My goal in this post (and others) is to teach you how to learn for yourself. So instead of just teaching you specific things I aim to teach you how to go about the process of learning. This will allow you to develop a learning system. Here we are talking about learning the language of jazz through the music itself.
Transcribing music is the most direct path to learning a style, such as jazz improvisation. Imagine trying to learn French from a book rather than imitating real French people. But if you’ve already transcribed an entire solo and even learned it note for note you might be wondering how this will help you improvise your own solos. I’ve been able to play amazing solos at high speeds but that didn’t translate to improvising my own solos. While transcribing a whole solo will develop your ear, the trick is to take one phrase and work with it for a while until it is fully absorbed into your playing. We often bounce around to different topics and so nothing new gets into our playing.
The basic steps I follow for transcribing are:
-find a solo I like for a song I am working on (eg. Roland Kirk’s version of Blues for Alice)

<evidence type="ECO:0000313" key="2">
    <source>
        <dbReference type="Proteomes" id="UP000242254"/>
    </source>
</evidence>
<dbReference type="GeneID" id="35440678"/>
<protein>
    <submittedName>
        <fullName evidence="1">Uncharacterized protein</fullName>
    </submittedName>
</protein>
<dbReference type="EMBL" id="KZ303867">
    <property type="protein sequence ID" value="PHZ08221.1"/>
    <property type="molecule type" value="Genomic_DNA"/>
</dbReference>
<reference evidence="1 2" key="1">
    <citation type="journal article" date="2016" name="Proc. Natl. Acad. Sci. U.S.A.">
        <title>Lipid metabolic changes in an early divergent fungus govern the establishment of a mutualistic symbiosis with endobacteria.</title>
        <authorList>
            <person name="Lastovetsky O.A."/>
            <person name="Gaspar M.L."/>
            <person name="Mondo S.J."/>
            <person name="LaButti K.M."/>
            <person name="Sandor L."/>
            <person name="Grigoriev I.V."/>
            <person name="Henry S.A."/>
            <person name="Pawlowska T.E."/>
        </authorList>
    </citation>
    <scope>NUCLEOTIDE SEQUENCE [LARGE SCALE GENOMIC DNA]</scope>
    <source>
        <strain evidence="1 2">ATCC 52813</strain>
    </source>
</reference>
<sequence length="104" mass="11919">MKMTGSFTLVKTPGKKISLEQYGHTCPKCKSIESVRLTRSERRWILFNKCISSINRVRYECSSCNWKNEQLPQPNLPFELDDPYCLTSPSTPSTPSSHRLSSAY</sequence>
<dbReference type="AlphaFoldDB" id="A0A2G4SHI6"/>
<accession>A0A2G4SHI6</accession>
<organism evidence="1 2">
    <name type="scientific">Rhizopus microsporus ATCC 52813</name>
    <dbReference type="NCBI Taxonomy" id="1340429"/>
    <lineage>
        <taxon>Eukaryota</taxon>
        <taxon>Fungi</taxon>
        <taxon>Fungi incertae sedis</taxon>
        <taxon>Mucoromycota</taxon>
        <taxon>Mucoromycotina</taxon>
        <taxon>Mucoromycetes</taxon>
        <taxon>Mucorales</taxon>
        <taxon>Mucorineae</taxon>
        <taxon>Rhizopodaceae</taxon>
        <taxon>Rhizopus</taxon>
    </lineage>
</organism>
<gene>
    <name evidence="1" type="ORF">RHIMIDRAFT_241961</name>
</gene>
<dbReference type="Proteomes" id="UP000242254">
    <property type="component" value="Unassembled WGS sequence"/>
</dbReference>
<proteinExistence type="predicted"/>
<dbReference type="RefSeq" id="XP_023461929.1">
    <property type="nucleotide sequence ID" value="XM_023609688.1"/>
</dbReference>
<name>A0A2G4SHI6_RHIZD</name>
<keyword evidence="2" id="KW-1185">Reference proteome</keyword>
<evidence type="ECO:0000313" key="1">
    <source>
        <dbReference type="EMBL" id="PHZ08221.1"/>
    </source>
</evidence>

-transcribe a phrase (one you like or one over a trouble spot in the tune). I highly recommend and own Transcribe! software (affiliate link)
-sing (even if you’re a bad singer like me) and learn how to play the phrase on your instrument. Sing at a slower tempo if it’s really fast.
-understand how the phrase works (more on this below)
-take the idea and use it in different songs and over different chords
-twist the idea and make it your own (more on this below)
Here’s Blues for Alice by Roland Kirk. The first 2 measures of the solo at roughly 0:40-0:43 will be analyzed.
Here’s the phrase transcribed:
Understanding How the Phrase Works
When I analyze a phrase I look at the chord(s) and for starters what notes are on the strong beats (beats 1 and 3). Sometimes these are anticipated (on the previous ‘and’ beat, eg ‘and of 4’). Sometimes there are no notes on the strong beat. In this case we have no note on beat 1, but the next 3 notes are a descending scale fragment that targets C on beat 3 (the fifth of F6). This is a perfect example of Forward Motion by Hal Galper. I have that book and highly recommend it (affiliate link).